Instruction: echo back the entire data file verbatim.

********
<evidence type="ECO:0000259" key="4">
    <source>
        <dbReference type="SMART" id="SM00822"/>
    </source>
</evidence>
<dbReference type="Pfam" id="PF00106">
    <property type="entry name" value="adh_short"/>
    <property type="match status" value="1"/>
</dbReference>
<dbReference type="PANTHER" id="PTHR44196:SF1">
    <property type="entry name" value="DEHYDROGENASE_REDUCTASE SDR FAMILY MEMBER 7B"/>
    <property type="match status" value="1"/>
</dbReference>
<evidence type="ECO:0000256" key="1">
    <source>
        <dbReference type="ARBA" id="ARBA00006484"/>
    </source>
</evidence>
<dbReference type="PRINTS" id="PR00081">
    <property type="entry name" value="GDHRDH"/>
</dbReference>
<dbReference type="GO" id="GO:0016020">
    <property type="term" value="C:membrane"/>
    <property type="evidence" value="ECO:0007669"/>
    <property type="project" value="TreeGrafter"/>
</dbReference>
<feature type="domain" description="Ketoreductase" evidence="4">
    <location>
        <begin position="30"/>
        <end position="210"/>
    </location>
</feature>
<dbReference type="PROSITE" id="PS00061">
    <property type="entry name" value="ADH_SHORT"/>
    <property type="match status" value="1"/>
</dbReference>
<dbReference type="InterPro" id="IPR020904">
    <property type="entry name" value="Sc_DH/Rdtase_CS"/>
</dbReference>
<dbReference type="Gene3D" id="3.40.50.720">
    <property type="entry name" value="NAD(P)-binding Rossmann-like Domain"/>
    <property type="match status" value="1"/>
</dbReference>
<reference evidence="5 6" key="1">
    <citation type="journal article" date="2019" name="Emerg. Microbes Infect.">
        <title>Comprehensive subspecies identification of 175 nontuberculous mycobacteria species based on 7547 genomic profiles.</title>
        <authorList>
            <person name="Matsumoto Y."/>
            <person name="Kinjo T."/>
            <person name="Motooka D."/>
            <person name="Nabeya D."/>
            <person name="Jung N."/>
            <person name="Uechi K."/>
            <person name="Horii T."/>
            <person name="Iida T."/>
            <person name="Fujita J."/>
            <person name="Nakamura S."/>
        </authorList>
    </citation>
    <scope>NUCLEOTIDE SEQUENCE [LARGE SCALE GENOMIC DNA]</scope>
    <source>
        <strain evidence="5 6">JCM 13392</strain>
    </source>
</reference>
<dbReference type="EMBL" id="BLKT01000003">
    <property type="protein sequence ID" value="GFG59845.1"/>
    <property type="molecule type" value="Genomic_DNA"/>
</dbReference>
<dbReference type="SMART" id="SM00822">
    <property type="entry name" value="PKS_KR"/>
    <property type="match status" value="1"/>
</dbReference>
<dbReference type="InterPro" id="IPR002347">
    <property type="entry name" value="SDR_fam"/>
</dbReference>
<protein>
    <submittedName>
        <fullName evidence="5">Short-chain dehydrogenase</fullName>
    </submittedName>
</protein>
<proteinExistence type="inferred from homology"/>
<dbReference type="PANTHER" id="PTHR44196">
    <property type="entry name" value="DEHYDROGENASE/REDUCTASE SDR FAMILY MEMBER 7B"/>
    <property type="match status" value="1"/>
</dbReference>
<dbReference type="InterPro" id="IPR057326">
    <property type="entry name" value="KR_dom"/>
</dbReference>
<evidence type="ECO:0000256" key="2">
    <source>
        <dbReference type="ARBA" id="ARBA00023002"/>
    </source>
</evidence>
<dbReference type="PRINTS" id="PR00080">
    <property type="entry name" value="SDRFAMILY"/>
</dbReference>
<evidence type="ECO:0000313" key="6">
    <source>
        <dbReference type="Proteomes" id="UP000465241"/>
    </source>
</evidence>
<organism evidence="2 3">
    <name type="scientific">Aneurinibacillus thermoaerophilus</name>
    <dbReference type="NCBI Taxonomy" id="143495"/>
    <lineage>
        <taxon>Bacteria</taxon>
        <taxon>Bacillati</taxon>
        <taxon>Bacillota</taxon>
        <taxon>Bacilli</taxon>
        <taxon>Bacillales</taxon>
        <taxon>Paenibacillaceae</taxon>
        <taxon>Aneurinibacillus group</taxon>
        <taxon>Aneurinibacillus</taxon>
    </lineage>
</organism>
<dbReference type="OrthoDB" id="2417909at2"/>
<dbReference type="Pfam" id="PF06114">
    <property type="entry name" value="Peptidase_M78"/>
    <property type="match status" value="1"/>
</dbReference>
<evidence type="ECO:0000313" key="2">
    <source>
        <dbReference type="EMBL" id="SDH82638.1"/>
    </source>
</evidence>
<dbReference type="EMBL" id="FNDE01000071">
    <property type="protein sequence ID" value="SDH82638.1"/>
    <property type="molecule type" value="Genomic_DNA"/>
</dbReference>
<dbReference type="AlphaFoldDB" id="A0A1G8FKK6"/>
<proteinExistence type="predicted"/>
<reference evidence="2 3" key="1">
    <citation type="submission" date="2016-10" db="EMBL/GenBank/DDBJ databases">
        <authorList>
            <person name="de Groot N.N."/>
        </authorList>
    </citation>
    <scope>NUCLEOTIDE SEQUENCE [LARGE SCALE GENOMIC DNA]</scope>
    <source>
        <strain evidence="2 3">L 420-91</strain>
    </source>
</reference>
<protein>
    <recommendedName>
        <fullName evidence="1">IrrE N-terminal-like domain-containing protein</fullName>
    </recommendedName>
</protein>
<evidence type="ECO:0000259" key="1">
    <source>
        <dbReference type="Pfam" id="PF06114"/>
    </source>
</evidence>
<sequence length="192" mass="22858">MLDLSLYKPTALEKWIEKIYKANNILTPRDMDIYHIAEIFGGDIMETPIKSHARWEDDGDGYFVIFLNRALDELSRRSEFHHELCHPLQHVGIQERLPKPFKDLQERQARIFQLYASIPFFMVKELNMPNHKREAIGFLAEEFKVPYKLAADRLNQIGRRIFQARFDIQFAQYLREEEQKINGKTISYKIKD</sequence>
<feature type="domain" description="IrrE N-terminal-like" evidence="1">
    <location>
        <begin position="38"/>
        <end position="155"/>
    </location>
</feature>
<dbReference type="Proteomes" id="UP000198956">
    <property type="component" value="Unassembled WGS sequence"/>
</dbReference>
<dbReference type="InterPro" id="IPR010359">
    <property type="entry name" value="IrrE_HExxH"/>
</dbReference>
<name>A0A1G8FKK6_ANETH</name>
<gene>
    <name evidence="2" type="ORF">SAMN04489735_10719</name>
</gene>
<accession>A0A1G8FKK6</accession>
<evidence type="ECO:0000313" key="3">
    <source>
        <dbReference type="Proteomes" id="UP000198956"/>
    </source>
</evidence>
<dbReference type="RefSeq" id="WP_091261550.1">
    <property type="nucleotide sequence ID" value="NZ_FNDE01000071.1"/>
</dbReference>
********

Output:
<evidence type="ECO:0000259" key="4">
    <source>
        <dbReference type="SMART" id="SM00822"/>
    </source>
</evidence>
<dbReference type="Pfam" id="PF00106">
    <property type="entry name" value="adh_short"/>
    <property type="match status" value="1"/>
</dbReference>
<dbReference type="PANTHER" id="PTHR44196:SF1">
    <property type="entry name" value="DEHYDROGENASE_REDUCTASE SDR FAMILY MEMBER 7B"/>
    <property type="match status" value="1"/>
</dbReference>
<evidence type="ECO:0000256" key="1">
    <source>
        <dbReference type="ARBA" id="ARBA00006484"/>
    </source>
</evidence>
<dbReference type="PRINTS" id="PR00081">
    <property type="entry name" value="GDHRDH"/>
</dbReference>
<dbReference type="GO" id="GO:0016020">
    <property type="term" value="C:membrane"/>
    <property type="evidence" value="ECO:0007669"/>
    <property type="project" value="TreeGrafter"/>
</dbReference>
<feature type="domain" description="Ketoreductase" evidence="4">
    <location>
        <begin position="30"/>
        <end position="210"/>
    </location>
</feature>
<dbReference type="PROSITE" id="PS00061">
    <property type="entry name" value="ADH_SHORT"/>
    <property type="match status" value="1"/>
</dbReference>
<dbReference type="InterPro" id="IPR020904">
    <property type="entry name" value="Sc_DH/Rdtase_CS"/>
</dbReference>
<dbReference type="Gene3D" id="3.40.50.720">
    <property type="entry name" value="NAD(P)-binding Rossmann-like Domain"/>
    <property type="match status" value="1"/>
</dbReference>
<reference evidence="5 6" key="1">
    <citation type="journal article" date="2019" name="Emerg. Microbes Infect.">
        <title>Comprehensive subspecies identification of 175 nontuberculous mycobacteria species based on 7547 genomic profiles.</title>
        <authorList>
            <person name="Matsumoto Y."/>
            <person name="Kinjo T."/>
            <person name="Motooka D."/>
            <person name="Nabeya D."/>
            <person name="Jung N."/>
            <person name="Uechi K."/>
            <person name="Horii T."/>
            <person name="Iida T."/>
            <person name="Fujita J."/>
            <person name="Nakamura S."/>
        </authorList>
    </citation>
    <scope>NUCLEOTIDE SEQUENCE [LARGE SCALE GENOMIC DNA]</scope>
    <source>
        <strain evidence="5 6">JCM 13392</strain>
    </source>
</reference>
<dbReference type="EMBL" id="BLKT01000003">
    <property type="protein sequence ID" value="GFG59845.1"/>
    <property type="molecule type" value="Genomic_DNA"/>
</dbReference>
<dbReference type="SMART" id="SM00822">
    <property type="entry name" value="PKS_KR"/>
    <property type="match status" value="1"/>
</dbReference>
<dbReference type="InterPro" id="IPR002347">
    <property type="entry name" value="SDR_fam"/>
</dbReference>
<protein>
    <submittedName>
        <fullName evidence="5">Short-chain dehydrogenase</fullName>
    </submittedName>
</protein>
<proteinExistence type="inferred from homology"/>
<dbReference type="PANTHER" id="PTHR44196">
    <property type="entry name" value="DEHYDROGENASE/REDUCTASE SDR FAMILY MEMBER 7B"/>
    <property type="match status" value="1"/>
</dbReference>
<dbReference type="InterPro" id="IPR057326">
    <property type="entry name" value="KR_dom"/>
</dbReference>
<evidence type="ECO:0000256" key="2">
    <source>
        <dbReference type="ARBA" id="ARBA00023002"/>
    </source>
</evidence>
<dbReference type="PRINTS" id="PR00080">
    <property type="entry name" value="SDRFAMILY"/>
</dbReference>
<evidence type="ECO:0000313" key="6">
    <source>
        <dbReference type="Proteomes" id="UP000465241"/>
    </source>
</evidence>
<organism evidence="2 3">
    <name type="scientific">Aneurinibacillus thermoaerophilus</name>
    <dbReference type="NCBI Taxonomy" id="143495"/>
    <lineage>
        <taxon>Bacteria</taxon>
        <taxon>Bacillati</taxon>
        <taxon>Bacillota</taxon>
        <taxon>Bacilli</taxon>
        <taxon>Bacillales</taxon>
        <taxon>Paenibacillaceae</taxon>
        <taxon>Aneurinibacillus group</taxon>
        <taxon>Aneurinibacillus</taxon>
    </lineage>
</organism>
<dbReference type="OrthoDB" id="2417909at2"/>
<dbReference type="Pfam" id="PF06114">
    <property type="entry name" value="Peptidase_M78"/>
    <property type="match status" value="1"/>
</dbReference>
<evidence type="ECO:0000313" key="2">
    <source>
        <dbReference type="EMBL" id="SDH82638.1"/>
    </source>
</evidence>
<dbReference type="EMBL" id="FNDE01000071">
    <property type="protein sequence ID" value="SDH82638.1"/>
    <property type="molecule type" value="Genomic_DNA"/>
</dbReference>
<dbReference type="AlphaFoldDB" id="A0A1G8FKK6"/>
<proteinExistence type="predicted"/>
<reference evidence="2 3" key="1">
    <citation type="submission" date="2016-10" db="EMBL/GenBank/DDBJ databases">
        <authorList>
            <person name="de Groot N.N."/>
        </authorList>
    </citation>
    <scope>NUCLEOTIDE SEQUENCE [LARGE SCALE GENOMIC DNA]</scope>
    <source>
        <strain evidence="2 3">L 420-91</strain>
    </source>
</reference>
<protein>
    <recommendedName>
        <fullName evidence="1">IrrE N-terminal-like domain-containing protein</fullName>
    </recommendedName>
</protein>
<evidence type="ECO:0000259" key="1">
    <source>
        <dbReference type="Pfam" id="PF06114"/>
    </source>
</evidence>
<sequence length="192" mass="22858">MLDLSLYKPTALEKWIEKIYKANNILTPRDMDIYHIAEIFGGDIMETPIKSHARWEDDGDGYFVIFLNRALDELSRRSEFHHELCHPLQHVGIQERLPKPFKDLQERQARIFQLYASIPFFMVKELNMPNHKREAIGFLAEEFKVPYKLAADRLNQIGRRIFQARFDIQFAQYLREEEQKINGKTISYKIKD</sequence>
<feature type="domain" description="IrrE N-terminal-like" evidence="1">
    <location>
        <begin position="38"/>
        <end position="155"/>
    </location>
</feature>
<dbReference type="Proteomes" id="UP000198956">
    <property type="component" value="Unassembled WGS sequence"/>
</dbReference>
<dbReference type="InterPro" id="IPR010359">
    <property type="entry name" value="IrrE_HExxH"/>
</dbReference>
<name>A0A1G8FKK6_ANETH</name>
<gene>
    <name evidence="2" type="ORF">SAMN04489735_10719</name>
</gene>
<accession>A0A1G8FKK6</accession>
<evidence type="ECO:0000313" key="3">
    <source>
        <dbReference type="Proteomes" id="UP000198956"/>
    </source>
</evidence>
<dbReference type="RefSeq" id="WP_091261550.1">
    <property type="nucleotide sequence ID" value="NZ_FNDE01000071.1"/>
</dbReference>